Gate G1 provides a means for routining pulse monitor M1 since it allows for the simulation of a monitored CLK pulse failure condition. This routining occurs when a logic level 0 (-FAIL CLK) signal appears at the first input of gate G1. Similarly, gate G1 provides a means for routining pulse monitor M2 since it allows for the simulation of REF pulse failure condition.
The structure and operation of monitor M2 is identical to that of monitor M1, except for the use of different clock and reference signals. Therefore the previous description of the operation of monitor M1 also applies to the operation of monitor M2.
The present invention thus discloses a highly reliable, minimum component, pulse monitor circuit which is not susceptible to react conditions, is capable of detecting failure of both the clock and reference signals, and can be reset by either an external clear signal or reappearance of the monitored clock or reference signals.
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|Classification aux États-Unis||327/20, 327/40, 327/28, 326/14|
|21 déc. 1981||AS||Assignment|
Owner name: GTE AUTOMATIC ELECTRIC LABORATORIES INCORPORATED,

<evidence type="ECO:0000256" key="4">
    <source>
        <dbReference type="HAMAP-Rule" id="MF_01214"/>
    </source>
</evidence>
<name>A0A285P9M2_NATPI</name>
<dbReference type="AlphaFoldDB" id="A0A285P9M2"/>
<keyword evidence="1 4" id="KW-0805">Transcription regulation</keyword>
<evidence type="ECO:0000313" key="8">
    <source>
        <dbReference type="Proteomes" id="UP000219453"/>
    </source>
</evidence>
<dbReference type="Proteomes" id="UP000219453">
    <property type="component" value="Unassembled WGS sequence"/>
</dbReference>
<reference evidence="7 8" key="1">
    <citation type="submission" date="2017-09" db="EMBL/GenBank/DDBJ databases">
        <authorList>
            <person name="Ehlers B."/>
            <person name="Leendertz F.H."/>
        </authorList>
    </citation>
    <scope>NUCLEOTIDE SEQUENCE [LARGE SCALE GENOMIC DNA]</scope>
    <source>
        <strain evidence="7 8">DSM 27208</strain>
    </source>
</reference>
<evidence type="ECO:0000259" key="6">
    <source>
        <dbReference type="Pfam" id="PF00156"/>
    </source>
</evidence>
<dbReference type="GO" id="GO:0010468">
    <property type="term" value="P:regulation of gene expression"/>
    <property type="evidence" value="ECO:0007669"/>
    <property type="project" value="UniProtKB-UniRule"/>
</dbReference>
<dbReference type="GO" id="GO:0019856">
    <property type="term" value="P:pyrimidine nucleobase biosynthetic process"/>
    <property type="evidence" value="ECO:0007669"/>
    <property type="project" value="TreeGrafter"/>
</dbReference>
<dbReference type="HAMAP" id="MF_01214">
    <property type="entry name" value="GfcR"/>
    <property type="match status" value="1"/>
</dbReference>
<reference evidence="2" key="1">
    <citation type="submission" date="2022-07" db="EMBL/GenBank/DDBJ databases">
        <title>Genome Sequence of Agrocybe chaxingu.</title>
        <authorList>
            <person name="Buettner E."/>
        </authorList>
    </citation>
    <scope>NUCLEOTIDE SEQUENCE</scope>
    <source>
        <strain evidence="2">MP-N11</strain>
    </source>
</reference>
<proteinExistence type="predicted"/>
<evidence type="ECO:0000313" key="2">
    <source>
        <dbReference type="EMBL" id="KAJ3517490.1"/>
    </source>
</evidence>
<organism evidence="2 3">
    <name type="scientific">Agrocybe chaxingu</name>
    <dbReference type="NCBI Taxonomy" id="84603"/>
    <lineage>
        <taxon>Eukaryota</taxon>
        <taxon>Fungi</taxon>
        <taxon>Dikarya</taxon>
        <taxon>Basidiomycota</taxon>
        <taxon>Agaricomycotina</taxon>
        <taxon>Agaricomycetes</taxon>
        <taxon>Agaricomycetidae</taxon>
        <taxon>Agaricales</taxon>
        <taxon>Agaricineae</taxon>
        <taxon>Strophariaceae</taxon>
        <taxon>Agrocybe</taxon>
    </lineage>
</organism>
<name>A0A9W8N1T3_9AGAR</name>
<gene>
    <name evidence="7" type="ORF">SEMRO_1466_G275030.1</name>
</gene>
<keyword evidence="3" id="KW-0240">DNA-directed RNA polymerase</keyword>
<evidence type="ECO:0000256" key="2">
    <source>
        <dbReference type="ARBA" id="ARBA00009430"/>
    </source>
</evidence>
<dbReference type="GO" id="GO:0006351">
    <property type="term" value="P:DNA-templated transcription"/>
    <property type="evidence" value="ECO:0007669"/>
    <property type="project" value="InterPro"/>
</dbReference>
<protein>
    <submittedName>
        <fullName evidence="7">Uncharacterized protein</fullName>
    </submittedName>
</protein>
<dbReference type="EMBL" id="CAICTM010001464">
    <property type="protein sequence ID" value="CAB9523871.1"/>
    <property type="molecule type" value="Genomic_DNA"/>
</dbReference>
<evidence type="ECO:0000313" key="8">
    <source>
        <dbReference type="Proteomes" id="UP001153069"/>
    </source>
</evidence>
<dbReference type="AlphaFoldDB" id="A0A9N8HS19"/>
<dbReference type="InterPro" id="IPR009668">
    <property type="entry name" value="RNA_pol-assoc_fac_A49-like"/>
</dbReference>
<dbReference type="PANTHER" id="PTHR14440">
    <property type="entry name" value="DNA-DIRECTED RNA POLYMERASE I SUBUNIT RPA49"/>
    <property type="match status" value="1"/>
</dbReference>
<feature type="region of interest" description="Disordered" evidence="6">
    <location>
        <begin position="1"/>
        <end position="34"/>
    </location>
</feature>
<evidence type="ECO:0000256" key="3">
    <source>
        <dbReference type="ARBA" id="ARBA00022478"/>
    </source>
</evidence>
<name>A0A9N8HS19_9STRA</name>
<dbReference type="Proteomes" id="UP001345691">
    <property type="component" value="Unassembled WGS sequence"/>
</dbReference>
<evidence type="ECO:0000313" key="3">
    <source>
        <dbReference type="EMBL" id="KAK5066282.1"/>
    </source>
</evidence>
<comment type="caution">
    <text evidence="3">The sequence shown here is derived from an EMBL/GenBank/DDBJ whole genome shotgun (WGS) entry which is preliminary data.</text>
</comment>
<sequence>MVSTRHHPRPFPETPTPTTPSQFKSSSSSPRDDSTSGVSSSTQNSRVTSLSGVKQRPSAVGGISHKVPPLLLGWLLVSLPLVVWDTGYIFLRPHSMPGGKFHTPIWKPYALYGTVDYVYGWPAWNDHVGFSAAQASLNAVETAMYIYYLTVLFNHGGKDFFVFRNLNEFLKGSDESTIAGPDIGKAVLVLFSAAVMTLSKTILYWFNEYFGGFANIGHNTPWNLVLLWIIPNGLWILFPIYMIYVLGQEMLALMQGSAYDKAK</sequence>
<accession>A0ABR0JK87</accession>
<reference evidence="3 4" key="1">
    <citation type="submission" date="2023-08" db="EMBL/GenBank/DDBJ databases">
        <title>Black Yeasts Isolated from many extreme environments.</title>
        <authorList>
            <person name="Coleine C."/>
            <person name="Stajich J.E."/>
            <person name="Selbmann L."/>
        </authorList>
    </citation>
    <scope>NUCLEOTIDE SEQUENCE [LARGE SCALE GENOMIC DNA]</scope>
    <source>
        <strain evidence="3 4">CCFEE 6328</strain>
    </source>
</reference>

Free format text: ASSIGNMENT OF ASSIGNORS INTEREST.;ASSIGNOR:RINALDI, GERALD M.;REEL/FRAME:003969/0977
Effective date: 19811218
|13 déc. 1982||AS||Assignment|
Owner name: GTE AUTOMATIC ELECTRIC INCORPORATED, A CORP. OF DE
Free format text: ASSIGNMENT OF ASSIGNORS INTEREST.;ASSIGNOR:GTE AUTOMATIC ELECTRIC LABORATORIES INCORPORATED;REEL/FRAME:004081/0217
Effective date: 19820524
|1 oct. 1987||FPAY||Fee payment|
Year of fee payment: 4
|28 févr. 1989||AS||Assignment|
Owner name: AG COMMUNICATION SYSTEMS CORPORATION, 2500 W. UTOP
Free format text: ASSIGNMENT OF ASSIGNORS INTEREST.;ASSIGNOR:GTE COMMUNICATION SYSTEMS CORPORATION;REEL/FRAME:005060/0501
Effective date: 19881228
|22 août 1991||FPAY||Fee payment|
Year of fee payment: 8
|5 déc. 1995||REMI||Maintenance fee reminder mailed|
|28 avr. 1996||LAPS||Lapse for failure to pay maintenance fees|
|9 juil. 1996||FP||Expired due to failure to pay maintenance fee|
Effective date: 19960501